The Center on Global Energy Policy (CGEP) at Columbia University SIPA is excited to announce the publication of From Black Gold to Frozen Gas: How Qatar Became an...
Lilly Yejin Lee is a Research Associate to the Founding Director at the Center on Global Energy Policy at Columbia University, specializing in geopolitics of energy transition, critical minerals and energy systems modeling. Prior to joining the Center, she worked at the World Energy Outlook team at the International Energy Agency (IEA) as an energy modeler, focusing on transportation. She has contributed to many of the IEA’s flagship reports including the Net Zero by 2050 report, World Energy Outlook, the Role of Critical Minerals in Clean Energy Transitions, among others. She has also worked on in-depth energy policy reviews of the IEA member countries previously. Her articles on energy transitions have been featured in different platforms including Energy Intelligence and Wall Street Journal.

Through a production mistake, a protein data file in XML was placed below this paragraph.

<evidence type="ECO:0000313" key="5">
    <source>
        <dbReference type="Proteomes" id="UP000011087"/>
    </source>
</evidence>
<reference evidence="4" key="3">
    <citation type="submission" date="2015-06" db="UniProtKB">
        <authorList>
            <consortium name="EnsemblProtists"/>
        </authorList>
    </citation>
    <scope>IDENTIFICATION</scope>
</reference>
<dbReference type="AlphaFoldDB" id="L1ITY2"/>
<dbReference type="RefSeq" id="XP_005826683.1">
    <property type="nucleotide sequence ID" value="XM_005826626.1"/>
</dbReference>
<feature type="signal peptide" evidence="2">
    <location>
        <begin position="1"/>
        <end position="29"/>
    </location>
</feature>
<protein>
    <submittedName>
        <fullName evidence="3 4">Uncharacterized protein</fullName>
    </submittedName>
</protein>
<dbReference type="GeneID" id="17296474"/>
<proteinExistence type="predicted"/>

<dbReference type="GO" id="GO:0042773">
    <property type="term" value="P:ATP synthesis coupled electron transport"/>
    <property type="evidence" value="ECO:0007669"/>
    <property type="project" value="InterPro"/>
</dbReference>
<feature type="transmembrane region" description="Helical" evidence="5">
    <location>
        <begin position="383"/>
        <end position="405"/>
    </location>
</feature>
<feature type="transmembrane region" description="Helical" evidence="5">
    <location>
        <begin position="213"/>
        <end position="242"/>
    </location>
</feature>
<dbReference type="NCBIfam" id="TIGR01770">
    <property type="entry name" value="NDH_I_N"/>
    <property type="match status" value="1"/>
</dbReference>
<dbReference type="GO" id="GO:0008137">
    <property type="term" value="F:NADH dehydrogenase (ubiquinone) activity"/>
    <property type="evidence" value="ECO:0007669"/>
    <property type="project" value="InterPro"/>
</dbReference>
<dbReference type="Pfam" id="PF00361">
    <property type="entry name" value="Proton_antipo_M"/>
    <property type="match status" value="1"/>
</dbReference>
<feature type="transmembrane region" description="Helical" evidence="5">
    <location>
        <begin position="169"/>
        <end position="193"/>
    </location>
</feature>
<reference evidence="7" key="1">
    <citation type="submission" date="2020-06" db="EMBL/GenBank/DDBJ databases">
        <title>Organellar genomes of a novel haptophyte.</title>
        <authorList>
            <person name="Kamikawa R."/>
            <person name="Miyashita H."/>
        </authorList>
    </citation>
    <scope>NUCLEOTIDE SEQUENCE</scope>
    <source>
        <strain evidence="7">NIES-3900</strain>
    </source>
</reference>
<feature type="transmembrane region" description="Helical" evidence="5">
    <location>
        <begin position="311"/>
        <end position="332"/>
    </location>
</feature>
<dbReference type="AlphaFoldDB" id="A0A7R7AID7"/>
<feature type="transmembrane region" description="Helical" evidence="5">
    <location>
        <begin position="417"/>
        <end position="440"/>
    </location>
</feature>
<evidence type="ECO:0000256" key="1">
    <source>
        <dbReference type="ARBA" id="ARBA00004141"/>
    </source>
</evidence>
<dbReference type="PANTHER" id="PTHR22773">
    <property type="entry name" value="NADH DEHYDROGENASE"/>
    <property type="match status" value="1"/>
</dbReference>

Lilly holds a Master of Public Affairs degree in Energy and Quantitative Analysis from Columbia University’s School of International and Public Affairs, and a Bachelor of Arts degree in International Studies from Yonsei University, South Korea.
Existing energy system models do not consider factors such as supply chain costs, production growth rates, and the time it takes to construct mines.
The Paris Agreement included two particularly crucial innovations for supporting greenhouse gas emissions reductions: a voluntary, bottom-up nationally determined contribution (NDC) and a ratchet mechanism.